Unlike most Western stories, Brokeback Mountain is set between 1960 and 1980. The first meeting between Ennis and Jack takes place in 1963, which is long after most Western films are set. “Hollywood’s West has typically been from about 1865 to 1890 or so.” (Kitses. J, 1969, p.8) Being a modern Western, the film introduces several new features into the setting such as modern camping gear, clothing, cars and trucks. Due to the modernness of the film, Ennis and Jack do much of their travelling in cars and trucks rather than riding horses. This is a major revision of the genre as many Westerns place great emphasis on the role of horses and they often play an important part in the plot of the story. They serve not only as a means of transportation but as a companion to their master (Dances With Wolves), a valuable commodity (Dead Man), an opportunity for work (All the Pretty Horses), and often play an important role in battles between the whites and Indians (Major Dundee). They can also act as a symbol of freedom. Their omission from the film serves to further demonstrate the isolating aspects of modern society, as the characters become more restricted by social convention the further they get from nature.
While some recognisably Western iconography has been omitted from the film, other common symbols associated with the genre remain, maintaining Brokeback Mountain’s statusas a Western. For example both Ennis and Jack wear traditional cowboy hats throughout most of the film; settings such as the bar and rodeo feature; and drinking and food has a prominent role in the cowboy’s struggles. “Within the form [are] to be found seminal archetypes common to all myth, the journey and quest … food and drink, the rhythms of waking and sleeping, life and death,” suggests Kitses (Kitses, J. 1969, p. 20). All of these features can be seen in Brokeback Mountain. For instance, Ennis and Jack make several journeys to Brokeback; they are on a quest of self discovery; drink plays a large part in Jack’s seduction of Ennis; and there are references to waking and sleeping: “C'mon now, you're sleepin' on your feet like a horse” Ennis says to Jack. All of these elements make the film recognisable as a Western.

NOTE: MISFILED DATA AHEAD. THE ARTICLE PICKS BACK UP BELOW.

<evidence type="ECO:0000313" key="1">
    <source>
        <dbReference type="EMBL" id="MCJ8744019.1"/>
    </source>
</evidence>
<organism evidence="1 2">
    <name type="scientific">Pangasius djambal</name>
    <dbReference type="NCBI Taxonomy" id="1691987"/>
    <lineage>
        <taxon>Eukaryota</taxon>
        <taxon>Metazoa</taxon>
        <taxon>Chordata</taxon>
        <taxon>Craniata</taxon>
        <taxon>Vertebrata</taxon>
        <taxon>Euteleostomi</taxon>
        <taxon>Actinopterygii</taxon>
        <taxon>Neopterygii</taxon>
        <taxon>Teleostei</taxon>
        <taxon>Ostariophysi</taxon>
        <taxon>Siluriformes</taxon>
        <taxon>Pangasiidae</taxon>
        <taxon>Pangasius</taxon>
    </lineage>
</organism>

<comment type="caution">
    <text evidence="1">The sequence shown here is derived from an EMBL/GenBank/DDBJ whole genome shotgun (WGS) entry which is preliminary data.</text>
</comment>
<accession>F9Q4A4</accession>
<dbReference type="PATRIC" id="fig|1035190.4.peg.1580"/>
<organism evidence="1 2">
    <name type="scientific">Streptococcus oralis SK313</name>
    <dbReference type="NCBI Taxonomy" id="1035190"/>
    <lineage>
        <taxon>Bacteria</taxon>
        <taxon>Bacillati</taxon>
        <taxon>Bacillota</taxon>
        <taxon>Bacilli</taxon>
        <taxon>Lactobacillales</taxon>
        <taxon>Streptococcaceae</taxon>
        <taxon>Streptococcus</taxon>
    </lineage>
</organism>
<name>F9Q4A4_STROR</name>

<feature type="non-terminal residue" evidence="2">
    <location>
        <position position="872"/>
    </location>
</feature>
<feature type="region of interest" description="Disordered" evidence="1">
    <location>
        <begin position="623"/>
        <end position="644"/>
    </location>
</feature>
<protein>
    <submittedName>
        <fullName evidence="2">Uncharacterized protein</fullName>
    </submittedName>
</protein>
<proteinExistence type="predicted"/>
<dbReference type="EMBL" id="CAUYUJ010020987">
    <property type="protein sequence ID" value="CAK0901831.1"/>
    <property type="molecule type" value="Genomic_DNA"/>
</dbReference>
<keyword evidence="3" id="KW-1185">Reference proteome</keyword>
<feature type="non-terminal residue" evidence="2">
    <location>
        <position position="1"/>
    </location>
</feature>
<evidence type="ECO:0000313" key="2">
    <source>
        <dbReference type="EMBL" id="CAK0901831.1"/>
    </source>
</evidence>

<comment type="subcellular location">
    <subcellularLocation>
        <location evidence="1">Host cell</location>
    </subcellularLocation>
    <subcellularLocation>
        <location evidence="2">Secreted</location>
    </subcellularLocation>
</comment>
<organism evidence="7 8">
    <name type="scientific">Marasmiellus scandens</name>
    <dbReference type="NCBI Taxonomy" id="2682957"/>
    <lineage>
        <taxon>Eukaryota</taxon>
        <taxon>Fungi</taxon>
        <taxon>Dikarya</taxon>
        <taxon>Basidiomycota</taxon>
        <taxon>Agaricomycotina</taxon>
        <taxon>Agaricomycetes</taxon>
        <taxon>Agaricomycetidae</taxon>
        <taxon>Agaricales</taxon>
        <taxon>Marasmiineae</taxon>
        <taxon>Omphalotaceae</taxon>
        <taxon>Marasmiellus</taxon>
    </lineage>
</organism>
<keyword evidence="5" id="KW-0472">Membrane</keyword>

Another recognisable trait of the Western, which is demonstrated in Brokeback Mountain, is the way the plot is structured. Pramaggiore and Wallis describe the Western plot as one that, “often builds towards a climatic shoot out between a protagonist and villainous antagonists … the resolution often depicts the hero, who never seems able to settle down, wandering off into the distance alone” (Pramaggiore, M & Wallis, T. 2005). This framework can be applied to Brokeback Mountain as Ennis fills the role of the hero (to a lesser degree, Jack is also portrayed as heroic) and villainy is linked to ideological notions of normalcy and social restriction. The tension builds from the threat of being discovered as gay lovers, and the climatic ‘shoot out’ takes place when Ennis meets his demise at the hands of a group of homophobic men. Ennis is left relatively alone and unsatisfied with his life, and his fate uncertain. The photo taped to the inside of his closet in the final scene can be interpreted as him ‘going back into the closet’, that is, he feels unable to express himself as a gay man and so represses his homosexual desire, in an attempt to ‘fit’ into a more socially acceptable role. This scene is followed by a shot of a vast, barren horizon beyond the window, reminiscent of traditional Western films, which often show the hero riding off into the sunset. Instead Ennis is left unsatisfied and unable to truly express himself.
So while Brokeback Mountain deliberately follows this framework and incorporates classical Western motifs, it also builds on the theme, creating a new and revised version of the genre. The film pays tribute to all the traditional trademarks of the genre (cowboy costumes, alcohol, and a landscape which represents paradise) but at he same time modernises it to give a fresh take on the portrayal of the West, and demonstrate the restrictive impact to identity brought about by social ideologies of ‘normalcy’.
Edwards, B. 2003, ‘Refiguring the Western’, Narrative and Genre: Study Guide, Deakin University, Geelong, Vic, p.35.
Kitses, J. 1969, Horizons West, Thames and Hudson Limited, London, UK, pp.8 – 20.
M. & T. Wallis 2005, Film: A Critical
Introduction, Laurence King
Publishing, London, UK, p.346.